Gawker founder in bankruptcy after losing Hulk Hogan case

Gawker founder in bankruptcy after losing Hulk Hogan case
For now, Hogan is unable to collect from Gawker because his claims are halted during bankruptcy.
Nick Denton has lost another round to Hulk Hogan.

The Gawker Media founder sought bankruptcy court protection Monday in New York, after a Florida judge refused to halt enforcement of a $140 million damages award in pro wrestler Hogan's invasion-of-privacy lawsuit.

Gawker itself filed for bankruptcy June 10, a move that temporarily put the brakes on Hogan's efforts to collect on the verdict he won after the online media company posted excerpts of a sex-tape featuring him. Denton was also a defendant in the suit and liable for the damages award.

Denton filed an emergency motion seeking to stay enforcement of the verdict against him pending appeal, but the judge in the Florida case on July 29 refused. Denton has said that allowing Hogan to collect the crippling verdict while the case is on appeal is a threat to the freedom of the press.
The Chapter 11 petition filed Monday in Manhattan federal court listed assets of $10 million to $50 million and liabilities of more than $100 million, including Hogan's claim and other pending lawsuits.

Denton's bankruptcy filing may be seen as a victory for Peter Thiel, the PayPal co-founder who bankrolled Hogan's lawsuit.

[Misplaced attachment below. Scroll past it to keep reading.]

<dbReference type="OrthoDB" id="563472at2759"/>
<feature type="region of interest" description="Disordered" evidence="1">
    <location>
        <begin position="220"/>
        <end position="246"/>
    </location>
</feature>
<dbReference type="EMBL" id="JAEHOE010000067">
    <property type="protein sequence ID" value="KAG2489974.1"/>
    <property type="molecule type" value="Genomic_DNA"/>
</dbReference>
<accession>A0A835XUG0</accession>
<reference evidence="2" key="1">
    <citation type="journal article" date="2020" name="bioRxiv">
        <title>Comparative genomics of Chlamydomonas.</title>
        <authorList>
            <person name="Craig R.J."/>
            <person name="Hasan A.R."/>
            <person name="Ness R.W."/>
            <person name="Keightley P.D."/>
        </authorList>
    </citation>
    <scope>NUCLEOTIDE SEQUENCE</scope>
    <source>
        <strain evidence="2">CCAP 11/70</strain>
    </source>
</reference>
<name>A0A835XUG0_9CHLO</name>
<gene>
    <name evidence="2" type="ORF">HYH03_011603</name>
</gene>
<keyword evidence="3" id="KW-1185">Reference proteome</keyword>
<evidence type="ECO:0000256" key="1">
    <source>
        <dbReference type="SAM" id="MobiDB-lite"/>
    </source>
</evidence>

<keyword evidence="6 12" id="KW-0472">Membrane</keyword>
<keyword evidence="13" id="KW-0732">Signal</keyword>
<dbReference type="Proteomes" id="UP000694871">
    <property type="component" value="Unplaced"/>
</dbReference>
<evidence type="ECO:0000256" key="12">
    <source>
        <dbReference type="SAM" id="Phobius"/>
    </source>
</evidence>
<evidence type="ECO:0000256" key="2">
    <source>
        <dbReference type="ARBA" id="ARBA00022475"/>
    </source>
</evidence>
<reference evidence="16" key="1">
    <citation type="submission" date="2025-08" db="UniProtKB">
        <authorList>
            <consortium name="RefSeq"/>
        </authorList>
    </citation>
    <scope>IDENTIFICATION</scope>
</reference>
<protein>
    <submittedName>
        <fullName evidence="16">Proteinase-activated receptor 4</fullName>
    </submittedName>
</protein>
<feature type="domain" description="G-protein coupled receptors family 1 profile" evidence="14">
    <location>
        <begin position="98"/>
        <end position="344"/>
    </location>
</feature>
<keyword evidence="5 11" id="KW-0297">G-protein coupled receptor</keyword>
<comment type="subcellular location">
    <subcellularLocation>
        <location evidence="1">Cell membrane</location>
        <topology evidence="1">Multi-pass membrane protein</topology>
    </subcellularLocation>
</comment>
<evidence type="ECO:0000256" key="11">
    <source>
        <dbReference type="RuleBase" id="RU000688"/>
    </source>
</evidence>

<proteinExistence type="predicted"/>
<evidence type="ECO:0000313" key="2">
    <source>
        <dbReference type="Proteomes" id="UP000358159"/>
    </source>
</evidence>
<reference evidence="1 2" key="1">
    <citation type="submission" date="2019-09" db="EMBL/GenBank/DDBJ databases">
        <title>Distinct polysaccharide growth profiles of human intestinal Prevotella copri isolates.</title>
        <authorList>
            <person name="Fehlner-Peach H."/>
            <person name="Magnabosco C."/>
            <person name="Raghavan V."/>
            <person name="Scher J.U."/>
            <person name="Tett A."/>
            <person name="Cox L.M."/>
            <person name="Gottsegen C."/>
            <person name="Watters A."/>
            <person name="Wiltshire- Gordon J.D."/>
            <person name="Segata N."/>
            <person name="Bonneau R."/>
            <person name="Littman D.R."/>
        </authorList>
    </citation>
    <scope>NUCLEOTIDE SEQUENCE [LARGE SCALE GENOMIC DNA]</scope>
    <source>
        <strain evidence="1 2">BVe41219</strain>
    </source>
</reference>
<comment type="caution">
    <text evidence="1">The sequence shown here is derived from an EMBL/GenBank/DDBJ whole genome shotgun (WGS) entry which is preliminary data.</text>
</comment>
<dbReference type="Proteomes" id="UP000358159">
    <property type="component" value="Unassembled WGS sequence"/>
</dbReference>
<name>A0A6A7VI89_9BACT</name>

According to Gawker, Thiel has had it in for the company since 2007, when it outed him as gay. Thiel, who sits on the board of Facebook, has since publicly acknowledged that he's gay and called Gawker's now-defunct blog Valleywag the "Silicon Valley equivalent of al-Qaida."

In a May New York Times interview, Thiel described his backing of Hogan and other litigants as a philanthropic way to help those who can't afford to defend themselves against press attacks and intrusions.

Thiel didn't immediately respond to an email requesting comment on Denton's filing.

For now, Hogan is unable to collect from Gawker because his claims are halted during bankruptcy. Denton would enjoy the same protection while he's in bankruptcy. That gives the company time to challenge the sex-tape verdict. If Gawker loses on appeal, sale proceeds would go to creditors -- including Hogan, whose real name is Terry Bollea.

"The time has come for Nick Denton to accept responsibility for the decisions he made and the rewards he reaped based on the suffering and humiliation of others," David Houston, a lawyer for Hogan, said in a statement. "His bankruptcy has nothing to do with who paid Mr. Bollea's legal bills, and everything to do with Denton's own choices and accountability. If even one person has been spared the humiliation that Mr. Bollea suffered, this is a victory."

Meanwhile, Denton is helping the company prepare for an auction this month. Ziff Davis has agreed to make a lead bid of $90 million and keep Denton on. Denton has testified that 15 parties have signed nondisclosure agreements -- a sign of serious interest -- since the Ziff Davis offer was announced and that he expects active bidding.

Oxford University-educated Denton started Gawker with a single blog out of his New York apartment in 2002. In addition to its flagship news and gossip site, the company also has sites devoted to cars, sports, technology and feminism.

"Gawker Media Group's resilient brands and people will thrive under new ownership, when the sale closes in the next few weeks," Denton posted Monday on Twitter. "On this bitter day for me, I am consoled by the fact that my colleagues will soon be freed from this tech billionaire's vendetta," he added, without mentioning Thiel by name.